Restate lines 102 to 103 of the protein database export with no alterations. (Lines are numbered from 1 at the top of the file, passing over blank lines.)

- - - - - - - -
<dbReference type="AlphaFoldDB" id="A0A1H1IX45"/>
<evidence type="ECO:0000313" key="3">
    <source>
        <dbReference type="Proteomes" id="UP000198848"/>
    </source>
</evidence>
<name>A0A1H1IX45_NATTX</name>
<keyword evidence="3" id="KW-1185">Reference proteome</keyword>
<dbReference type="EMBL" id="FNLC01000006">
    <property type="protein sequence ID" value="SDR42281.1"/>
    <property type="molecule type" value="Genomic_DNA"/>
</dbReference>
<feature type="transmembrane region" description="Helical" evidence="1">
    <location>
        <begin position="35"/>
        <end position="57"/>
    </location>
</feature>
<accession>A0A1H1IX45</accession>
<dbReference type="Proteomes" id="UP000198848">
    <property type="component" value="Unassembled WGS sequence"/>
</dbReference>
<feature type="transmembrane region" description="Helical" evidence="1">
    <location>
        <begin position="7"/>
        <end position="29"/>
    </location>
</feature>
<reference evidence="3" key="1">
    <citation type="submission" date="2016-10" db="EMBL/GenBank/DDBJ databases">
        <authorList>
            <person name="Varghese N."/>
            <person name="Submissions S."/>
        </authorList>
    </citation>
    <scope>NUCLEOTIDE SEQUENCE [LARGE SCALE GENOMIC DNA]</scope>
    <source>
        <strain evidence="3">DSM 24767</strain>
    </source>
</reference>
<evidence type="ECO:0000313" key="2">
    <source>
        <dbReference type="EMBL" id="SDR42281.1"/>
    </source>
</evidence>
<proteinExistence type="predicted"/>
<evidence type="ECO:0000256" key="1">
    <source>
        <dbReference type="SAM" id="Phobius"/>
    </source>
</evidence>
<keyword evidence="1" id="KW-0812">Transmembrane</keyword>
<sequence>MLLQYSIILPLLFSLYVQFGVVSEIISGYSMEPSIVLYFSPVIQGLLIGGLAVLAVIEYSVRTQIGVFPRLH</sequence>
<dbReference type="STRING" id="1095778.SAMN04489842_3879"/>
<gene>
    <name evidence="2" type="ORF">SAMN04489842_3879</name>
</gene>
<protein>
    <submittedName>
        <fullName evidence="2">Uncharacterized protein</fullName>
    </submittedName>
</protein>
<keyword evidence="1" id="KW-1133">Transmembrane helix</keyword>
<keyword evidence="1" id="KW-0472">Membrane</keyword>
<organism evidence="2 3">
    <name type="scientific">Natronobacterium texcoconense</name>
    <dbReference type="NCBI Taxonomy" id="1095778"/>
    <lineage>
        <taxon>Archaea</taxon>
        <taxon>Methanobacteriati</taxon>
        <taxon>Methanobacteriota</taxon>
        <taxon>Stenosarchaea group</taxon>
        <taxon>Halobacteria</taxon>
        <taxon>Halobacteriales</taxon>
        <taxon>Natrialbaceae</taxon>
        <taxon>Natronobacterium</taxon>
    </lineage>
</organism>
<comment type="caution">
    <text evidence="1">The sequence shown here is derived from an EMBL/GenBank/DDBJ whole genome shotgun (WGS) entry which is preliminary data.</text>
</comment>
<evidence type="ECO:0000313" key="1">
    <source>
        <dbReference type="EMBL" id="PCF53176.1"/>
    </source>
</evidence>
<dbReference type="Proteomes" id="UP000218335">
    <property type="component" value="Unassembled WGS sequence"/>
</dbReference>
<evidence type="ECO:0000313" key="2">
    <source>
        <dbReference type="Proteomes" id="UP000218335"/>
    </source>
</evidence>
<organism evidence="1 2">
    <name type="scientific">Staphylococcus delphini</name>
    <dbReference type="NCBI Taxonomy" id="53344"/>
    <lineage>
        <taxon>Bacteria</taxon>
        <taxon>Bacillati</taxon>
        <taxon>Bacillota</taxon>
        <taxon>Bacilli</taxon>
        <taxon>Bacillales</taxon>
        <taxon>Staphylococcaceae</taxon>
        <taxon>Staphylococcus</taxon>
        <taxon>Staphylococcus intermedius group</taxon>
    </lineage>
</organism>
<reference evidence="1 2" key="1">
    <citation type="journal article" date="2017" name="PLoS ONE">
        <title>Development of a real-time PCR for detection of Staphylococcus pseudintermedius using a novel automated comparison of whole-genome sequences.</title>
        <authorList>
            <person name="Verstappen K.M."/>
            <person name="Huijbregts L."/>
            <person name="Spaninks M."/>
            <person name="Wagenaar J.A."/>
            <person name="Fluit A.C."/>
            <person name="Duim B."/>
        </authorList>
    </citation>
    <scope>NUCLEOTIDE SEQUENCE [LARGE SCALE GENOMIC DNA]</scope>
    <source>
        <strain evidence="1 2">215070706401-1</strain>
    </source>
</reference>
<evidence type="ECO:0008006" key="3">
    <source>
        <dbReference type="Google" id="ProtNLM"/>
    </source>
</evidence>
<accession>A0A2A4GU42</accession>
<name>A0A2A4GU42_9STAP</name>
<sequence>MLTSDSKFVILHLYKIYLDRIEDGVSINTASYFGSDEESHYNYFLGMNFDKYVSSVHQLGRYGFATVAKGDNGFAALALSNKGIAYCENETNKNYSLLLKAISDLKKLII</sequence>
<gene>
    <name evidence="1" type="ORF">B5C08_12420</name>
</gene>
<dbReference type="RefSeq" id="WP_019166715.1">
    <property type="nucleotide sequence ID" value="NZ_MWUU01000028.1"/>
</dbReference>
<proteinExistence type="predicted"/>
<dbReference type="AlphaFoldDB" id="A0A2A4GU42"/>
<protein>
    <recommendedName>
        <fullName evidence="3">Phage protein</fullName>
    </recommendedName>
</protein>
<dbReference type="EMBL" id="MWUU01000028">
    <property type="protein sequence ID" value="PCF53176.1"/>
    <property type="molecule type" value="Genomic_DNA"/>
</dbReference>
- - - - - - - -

        <taxon>Bacilli</taxon>
        <taxon>Bacillales</taxon>